The Music City Stars, then known as the Nashville Broncs, an American Basketball Association expansion team, began its inaugural season at the NMA in November 2008.

The Professional Bull Riders association hosted a Built Ford Tough Series event at this venue from its inception in 1994 until 2001 (during this era the BFTS was known as the Bud Light Cup). In 2002, the event was moved to the Gaylord Entertainment Center (now the Bridgestone Arena). The NMA hosted Tuff Hedeman's CBR All-Star Shoot-Out on June 10, 2009 and again in 2010.

It is currently home to the Nashville Rollergirls, a flat track roller derby league, and a member of the Women's Flat Track Derby Association.

On November 6, 2013 the Professional Indoor Football League (PIFL) announced that an expansion team would bring indoor football back to the Nashville sports market. The Nashville Venom would begin PIFL play for the 2014 season in Municipal Auditorium. On July 12, 2014, the Venom won that year’s PIFL Championship Game defeating the Lehigh Valley Steelhawks 64-43.[2] The team returned for a second season in 2015, after which the entire league folded.

Other events[edit]

The venue has hosted performances from genres such as alternative rock, rock 'n' roll, heavy metal, pop, R&B, urban, oldies and Hispanic concerts.

Michael Jackson performed with The Jackson 5 at the NMA on December 29, 1970, January 1 and August 6, 1972, August 8, 1973, and August 31, 1981.[citation needed] Elvis Presley performed two shows at the Nashville Auditorium on July 1, 1973.[citation needed]

In 1967, the auditorium hosted the Country Music Association's first CMA Awards event, before the ceremonies moved to the Ryman Auditorium the following year.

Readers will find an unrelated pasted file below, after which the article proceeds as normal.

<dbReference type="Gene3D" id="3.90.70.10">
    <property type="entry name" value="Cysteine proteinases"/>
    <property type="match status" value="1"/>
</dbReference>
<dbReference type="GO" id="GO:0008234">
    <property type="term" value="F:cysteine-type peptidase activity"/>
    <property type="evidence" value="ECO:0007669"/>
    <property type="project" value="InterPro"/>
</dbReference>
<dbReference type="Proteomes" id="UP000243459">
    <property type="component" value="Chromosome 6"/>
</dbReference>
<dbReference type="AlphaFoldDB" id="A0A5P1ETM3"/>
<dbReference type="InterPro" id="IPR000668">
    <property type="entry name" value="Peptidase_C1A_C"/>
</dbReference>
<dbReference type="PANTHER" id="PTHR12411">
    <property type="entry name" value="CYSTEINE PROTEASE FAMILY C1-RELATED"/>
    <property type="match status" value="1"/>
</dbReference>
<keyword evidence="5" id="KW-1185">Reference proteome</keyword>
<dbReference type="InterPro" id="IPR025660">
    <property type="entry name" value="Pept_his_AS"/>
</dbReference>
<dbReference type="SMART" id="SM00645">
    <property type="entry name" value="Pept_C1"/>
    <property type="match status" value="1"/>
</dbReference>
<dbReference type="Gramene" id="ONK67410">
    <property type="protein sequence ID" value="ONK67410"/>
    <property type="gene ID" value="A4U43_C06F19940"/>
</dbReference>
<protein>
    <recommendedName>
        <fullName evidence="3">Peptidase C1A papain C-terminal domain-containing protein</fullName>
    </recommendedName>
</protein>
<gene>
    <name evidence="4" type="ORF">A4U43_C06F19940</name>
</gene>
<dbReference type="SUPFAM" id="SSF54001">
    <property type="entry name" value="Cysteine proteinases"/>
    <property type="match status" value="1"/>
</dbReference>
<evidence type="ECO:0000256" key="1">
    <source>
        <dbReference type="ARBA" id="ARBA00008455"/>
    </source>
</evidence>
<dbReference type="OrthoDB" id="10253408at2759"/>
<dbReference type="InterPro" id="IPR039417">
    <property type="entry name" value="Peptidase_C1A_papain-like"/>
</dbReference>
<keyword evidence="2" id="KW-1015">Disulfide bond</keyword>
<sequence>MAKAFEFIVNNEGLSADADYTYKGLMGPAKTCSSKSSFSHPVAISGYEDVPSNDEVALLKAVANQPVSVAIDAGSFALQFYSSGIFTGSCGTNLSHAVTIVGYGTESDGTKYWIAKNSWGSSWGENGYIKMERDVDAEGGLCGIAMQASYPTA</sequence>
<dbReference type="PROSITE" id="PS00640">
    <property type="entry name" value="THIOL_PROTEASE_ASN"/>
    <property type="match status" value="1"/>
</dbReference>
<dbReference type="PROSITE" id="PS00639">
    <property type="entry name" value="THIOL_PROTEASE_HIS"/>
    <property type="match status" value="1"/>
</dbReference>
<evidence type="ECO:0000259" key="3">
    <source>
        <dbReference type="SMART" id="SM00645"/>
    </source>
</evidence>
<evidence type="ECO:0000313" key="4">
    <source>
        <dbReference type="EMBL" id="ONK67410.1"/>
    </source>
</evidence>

Due to the damage at Grand Ole Opry House due to the May 2010 Tennessee floods, the NMA hosted the June 8, 2010 edition of the Grand Ole Opry.[3] NMA also hosted an Opry show in 1973.

The walls of the upper and lower concourses are decorated with enlarged ticket stubs for events and concerts the auditorium has hosted between the venue's debut in 1962 and 2010.

Political events[edit]

President Donald Trump appeared on March 15, 2017 for a rally and speech before thousands.[4] According to a public address announcement in the venue, thousands more were unable to attend leaving empty seats in the upper level.[5]

Musicians' Hall of Fame and Museum[edit]

On June 4, 2013, the auditorium began housing the Musicians Hall of Fame and Museum. The museum was forced from its previous building as a result of the construction of the Music City Center. The Hall of Fame moved into the exhibition floor of the Nashville Municipal Auditorium.[6]

References[edit]

  1. ^ Page 2-F of the Sunday Tennessean Oct.7, 1962.
  2. ^ Moore, Lauren (July 13, 2014). "Nashville Venom win first indoor football title". Retrieved July 14, 2014. 
  3. ^ http://search2.opry.com/?view=events
  4. ^ Boucher, Dave; Garrison, Joey; Ebert, Joel (15 March 2017). "Trump in Nashville: 'Time for us to embrace our glorious national destiny'". tennessean.com. The Tennessean. Retrieved 15 March 2017. 
  5. ^ Linebaugh, Mack (15 March 2017). "Liveblog: President Trump's Nashville Visit". Retrieved 16 March 2017. 
  6. ^ Williams, William (November 7, 2012). "Musicians Hall of Fame and Museum shoots for year-end opening". NashvillePost.com. Retrieved June 14, 2013. 

External links[edit]

Events and tenants
Preceded by
TNA Impact! Zone
Host of Slammiversary
2007
Succeeded by
DeSoto Civic Center
Preceded by
U.S. Bank Arena
Host of Lockdown
2012
Succeeded by
Alamodome